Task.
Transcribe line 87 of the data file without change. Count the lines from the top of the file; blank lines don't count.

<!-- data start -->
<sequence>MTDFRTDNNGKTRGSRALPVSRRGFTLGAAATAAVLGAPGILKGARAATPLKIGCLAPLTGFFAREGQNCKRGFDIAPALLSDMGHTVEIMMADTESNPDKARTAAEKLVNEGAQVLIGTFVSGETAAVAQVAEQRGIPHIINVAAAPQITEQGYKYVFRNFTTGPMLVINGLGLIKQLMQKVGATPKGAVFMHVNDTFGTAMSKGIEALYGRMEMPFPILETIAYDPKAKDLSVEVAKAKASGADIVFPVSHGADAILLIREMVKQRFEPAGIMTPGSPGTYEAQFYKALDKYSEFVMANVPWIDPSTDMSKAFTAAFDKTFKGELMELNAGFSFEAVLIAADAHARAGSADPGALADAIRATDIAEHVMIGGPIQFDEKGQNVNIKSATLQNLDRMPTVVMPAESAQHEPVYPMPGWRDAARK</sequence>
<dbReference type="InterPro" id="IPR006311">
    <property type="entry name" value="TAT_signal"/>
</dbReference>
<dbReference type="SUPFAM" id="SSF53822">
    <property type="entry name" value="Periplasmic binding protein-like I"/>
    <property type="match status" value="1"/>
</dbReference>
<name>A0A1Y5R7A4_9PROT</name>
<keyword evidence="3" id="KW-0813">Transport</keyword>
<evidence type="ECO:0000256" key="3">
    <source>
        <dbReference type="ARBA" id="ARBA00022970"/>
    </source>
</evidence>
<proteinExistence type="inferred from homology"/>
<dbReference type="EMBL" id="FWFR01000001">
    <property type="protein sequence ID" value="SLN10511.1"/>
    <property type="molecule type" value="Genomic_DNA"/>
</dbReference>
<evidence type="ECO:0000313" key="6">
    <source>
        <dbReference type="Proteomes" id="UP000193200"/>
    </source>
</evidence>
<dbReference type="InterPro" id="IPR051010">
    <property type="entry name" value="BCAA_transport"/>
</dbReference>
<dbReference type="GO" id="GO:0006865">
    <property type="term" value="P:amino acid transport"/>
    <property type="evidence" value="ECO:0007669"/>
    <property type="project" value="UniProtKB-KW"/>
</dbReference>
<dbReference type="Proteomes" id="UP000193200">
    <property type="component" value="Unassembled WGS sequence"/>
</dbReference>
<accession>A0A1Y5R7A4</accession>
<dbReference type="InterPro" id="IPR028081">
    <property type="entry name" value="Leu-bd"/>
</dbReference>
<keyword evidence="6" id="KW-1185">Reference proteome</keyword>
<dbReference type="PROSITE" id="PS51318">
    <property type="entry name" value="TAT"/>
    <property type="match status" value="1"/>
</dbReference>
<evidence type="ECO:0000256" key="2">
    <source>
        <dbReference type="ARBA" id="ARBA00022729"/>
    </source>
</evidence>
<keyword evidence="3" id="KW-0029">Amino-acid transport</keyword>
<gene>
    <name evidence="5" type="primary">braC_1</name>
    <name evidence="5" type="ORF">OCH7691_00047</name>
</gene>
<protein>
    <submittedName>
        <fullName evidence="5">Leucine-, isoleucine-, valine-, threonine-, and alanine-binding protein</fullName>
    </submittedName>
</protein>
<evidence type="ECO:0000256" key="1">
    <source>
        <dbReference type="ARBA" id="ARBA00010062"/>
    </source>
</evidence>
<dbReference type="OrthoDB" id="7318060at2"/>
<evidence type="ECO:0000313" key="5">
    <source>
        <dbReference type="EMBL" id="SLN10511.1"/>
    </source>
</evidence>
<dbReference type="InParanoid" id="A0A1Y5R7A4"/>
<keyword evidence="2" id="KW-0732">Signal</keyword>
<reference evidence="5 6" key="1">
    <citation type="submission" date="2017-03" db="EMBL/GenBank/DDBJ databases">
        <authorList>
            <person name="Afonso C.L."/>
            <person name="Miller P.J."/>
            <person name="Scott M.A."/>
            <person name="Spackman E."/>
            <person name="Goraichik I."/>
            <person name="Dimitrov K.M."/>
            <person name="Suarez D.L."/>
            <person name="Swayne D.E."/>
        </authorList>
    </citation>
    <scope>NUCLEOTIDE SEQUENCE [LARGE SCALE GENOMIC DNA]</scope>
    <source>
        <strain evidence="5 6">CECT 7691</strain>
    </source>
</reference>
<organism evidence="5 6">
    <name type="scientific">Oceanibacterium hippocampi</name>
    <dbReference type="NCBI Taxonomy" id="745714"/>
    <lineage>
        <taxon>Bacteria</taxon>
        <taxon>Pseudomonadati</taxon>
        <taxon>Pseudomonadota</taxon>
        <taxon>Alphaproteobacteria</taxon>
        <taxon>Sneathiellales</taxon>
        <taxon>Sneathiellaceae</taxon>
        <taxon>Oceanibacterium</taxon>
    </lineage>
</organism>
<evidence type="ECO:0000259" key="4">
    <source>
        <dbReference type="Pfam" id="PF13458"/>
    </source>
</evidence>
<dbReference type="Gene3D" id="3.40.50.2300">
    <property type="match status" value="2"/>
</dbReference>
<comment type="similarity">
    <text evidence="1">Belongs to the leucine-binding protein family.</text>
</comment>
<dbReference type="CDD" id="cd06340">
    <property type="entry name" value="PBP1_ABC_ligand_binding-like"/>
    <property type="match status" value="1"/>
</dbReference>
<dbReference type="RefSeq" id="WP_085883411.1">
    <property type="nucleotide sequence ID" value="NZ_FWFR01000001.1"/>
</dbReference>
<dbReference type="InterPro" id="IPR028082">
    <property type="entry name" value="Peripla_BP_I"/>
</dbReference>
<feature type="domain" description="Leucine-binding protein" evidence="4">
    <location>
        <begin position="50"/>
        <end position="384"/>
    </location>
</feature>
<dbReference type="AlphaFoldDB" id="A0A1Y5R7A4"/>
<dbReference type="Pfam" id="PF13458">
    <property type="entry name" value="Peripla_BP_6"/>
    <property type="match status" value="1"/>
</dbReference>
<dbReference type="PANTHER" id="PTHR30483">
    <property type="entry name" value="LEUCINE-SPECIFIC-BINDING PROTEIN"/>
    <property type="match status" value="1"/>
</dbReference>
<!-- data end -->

    <scope>NUCLEOTIDE SEQUENCE [LARGE SCALE GENOMIC DNA]</scope>